Once upon a time, Jennifer Hudson stood on a soundstage and was told by Ryan Seacrest that she would not be the next American Idol. For most people, this kind of thing is a one-way ticket back to obscurity. Something different was in the cards for Hudson, though. It turned out she was perfect for the role of Effie in Bill Condon’s film adaptation of Dreamgirls. Hollywood agreed, awarding her a Best Supporting Actress Oscar. Other acting roles followed, as did hit records. Winnie Mandela offers Hudson something highly prized in the acting world: the chance to play a well-known person in a big screen biopic. The actress proves more than up to the challenge. The movie, unfortunately, lets her down.
A brief introductory segment gives us some background on Nomzamo Winfreda Madikizela, the South African daughter of a teacher who hoped she would be a boy. Winnie spends years trying to earn his approval. As a tough, determined young woman (now played by Hudson), she meets lawyer/anti-Apartheid activist Nelson Mandela (Terrence Howard). They get married and have children. When he is arrested and sentenced to life in prison, Winnie carries on with his cause. She, too, spends time in jail, after which her stance becomes angrier, more openly combative. What she preaches begins to move away from the peaceful activism promoted by her husband and culminates in the Mandela United Football scandal, in which she is indicted for the kidnapping and murder of a 14-year-old boy she suspects of being a traitor. The movie suggests that Winnie and Nelson had a deep, abiding love that held fast throughout their ordeals, but that his incarceration was so heartbreaking that her moral compass became recalibrated in the wrong way.
Winnie Mandela makes a mistake common to biopics: rather than focusing on one specific part of her life, it wants to cover absolutely everything. As a result, the film is very shallow, never going into much depth on anything. Winnie’s motivations, especially in her later years, as she drifts away from the ideals her husband so firmly believed would bring positive change, are hazy and unclear. Director/co-writer Darrell Roodt dramatizes all the things that happened to her, yet fails to find a way to depict the psychological rationalizations that reshaped the approach of her activism. As such, Winnie Mandela often feels like a CliffsNotes version of her life, hitting the high points without creating a larger context for them. Newspaper headlines and newscaster voiceover are utilized as connective tissue, but these things only emphasize just how disjointed and patched together the film really is.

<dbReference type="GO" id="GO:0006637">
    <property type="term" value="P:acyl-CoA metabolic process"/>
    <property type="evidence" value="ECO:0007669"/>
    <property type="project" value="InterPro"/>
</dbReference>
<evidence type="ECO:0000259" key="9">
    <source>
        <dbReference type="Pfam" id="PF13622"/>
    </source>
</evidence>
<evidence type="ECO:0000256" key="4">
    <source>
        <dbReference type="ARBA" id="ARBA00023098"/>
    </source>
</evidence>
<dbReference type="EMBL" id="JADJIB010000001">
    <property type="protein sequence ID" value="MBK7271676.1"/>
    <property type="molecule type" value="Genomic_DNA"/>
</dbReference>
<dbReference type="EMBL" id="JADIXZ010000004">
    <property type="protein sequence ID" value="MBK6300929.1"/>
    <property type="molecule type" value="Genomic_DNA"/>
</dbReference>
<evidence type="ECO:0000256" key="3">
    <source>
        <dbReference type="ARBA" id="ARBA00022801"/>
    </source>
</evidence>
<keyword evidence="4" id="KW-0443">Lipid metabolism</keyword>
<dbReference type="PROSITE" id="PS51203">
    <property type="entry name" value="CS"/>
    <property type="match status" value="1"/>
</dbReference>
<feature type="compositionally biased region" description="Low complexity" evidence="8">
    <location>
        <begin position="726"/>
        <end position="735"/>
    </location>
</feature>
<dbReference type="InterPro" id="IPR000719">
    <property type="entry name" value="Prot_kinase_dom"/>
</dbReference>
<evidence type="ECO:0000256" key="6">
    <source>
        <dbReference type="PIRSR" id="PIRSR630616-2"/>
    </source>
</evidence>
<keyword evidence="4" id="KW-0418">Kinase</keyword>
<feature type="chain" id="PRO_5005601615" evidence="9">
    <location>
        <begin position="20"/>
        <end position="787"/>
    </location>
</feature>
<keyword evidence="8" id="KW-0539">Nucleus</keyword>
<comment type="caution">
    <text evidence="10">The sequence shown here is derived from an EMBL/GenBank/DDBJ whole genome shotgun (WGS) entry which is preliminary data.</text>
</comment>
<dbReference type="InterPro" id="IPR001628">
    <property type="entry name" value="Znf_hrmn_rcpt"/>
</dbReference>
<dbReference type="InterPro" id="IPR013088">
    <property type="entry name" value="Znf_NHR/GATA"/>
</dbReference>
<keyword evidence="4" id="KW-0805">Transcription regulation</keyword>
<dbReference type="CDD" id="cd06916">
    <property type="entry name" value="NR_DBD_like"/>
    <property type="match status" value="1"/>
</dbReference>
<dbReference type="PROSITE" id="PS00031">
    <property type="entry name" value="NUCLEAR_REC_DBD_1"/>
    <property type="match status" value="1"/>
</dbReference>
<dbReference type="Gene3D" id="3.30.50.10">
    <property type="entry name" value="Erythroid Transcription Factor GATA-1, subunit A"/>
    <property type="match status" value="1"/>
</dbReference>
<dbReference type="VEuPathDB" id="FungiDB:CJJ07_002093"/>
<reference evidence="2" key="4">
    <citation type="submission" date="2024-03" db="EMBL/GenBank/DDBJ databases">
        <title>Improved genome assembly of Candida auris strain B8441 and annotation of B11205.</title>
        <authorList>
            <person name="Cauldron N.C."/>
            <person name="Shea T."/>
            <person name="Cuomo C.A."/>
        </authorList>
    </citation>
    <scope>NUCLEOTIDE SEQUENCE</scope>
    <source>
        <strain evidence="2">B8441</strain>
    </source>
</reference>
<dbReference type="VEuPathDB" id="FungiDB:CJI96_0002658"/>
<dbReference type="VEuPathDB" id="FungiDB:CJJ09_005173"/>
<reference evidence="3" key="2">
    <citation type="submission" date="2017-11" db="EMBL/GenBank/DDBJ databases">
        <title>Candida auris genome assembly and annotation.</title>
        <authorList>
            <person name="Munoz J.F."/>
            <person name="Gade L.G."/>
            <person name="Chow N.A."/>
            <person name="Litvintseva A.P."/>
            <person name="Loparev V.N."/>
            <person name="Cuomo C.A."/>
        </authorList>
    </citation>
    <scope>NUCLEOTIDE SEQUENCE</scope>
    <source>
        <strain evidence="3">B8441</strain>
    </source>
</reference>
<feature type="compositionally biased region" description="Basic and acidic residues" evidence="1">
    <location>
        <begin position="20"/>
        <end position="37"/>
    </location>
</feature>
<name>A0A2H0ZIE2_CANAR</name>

Compounding that problem is the oversimplification of Apartheid. One character, a racist government bureaucrat named Colonel de Vries (Elias Koteas), is assigned to represent the entirety of it. He keeps popping up to sneer angrily and make trouble for Winnie and Nelson. This sloppy depiction makes it seem as though the Mandelas were oppressed not by a prejudiced political system but rather by one white South African Snidely Whiplash.
That Winnie Mandela flubs the drama so badly is a shame, because the two leads are quite good. Terrence Howard captures the stately eloquence of Nelson Mandela, while also bringing some tenderness to the man in moments when he’s not playing David to Apartheid’s Goliath. Jennifer Hudson is even better. She does very nuanced work, showing how Winnie is tough on the outside when she’s internally crumbling, and at her most fierce when her back is against the wall. Individual moments — Nelson hiding from the police in a closet, Winnie mentally breaking down after months in prison isolation — also harness some emotional power. Given the inherent drama in the Mandelas’ lives, it’s impossible not to become at least a little invested in the movie’s events.
Given that same drama, though, the picture should hit you like a ton of bricks. It doesn’t. There’s simply too much time spent reciting the facts of Winnie’s life and not enough time investigating her psychology. Winnie Mandela is undoubtedly an earnest film, but it’s ultimately too earnest for its own good.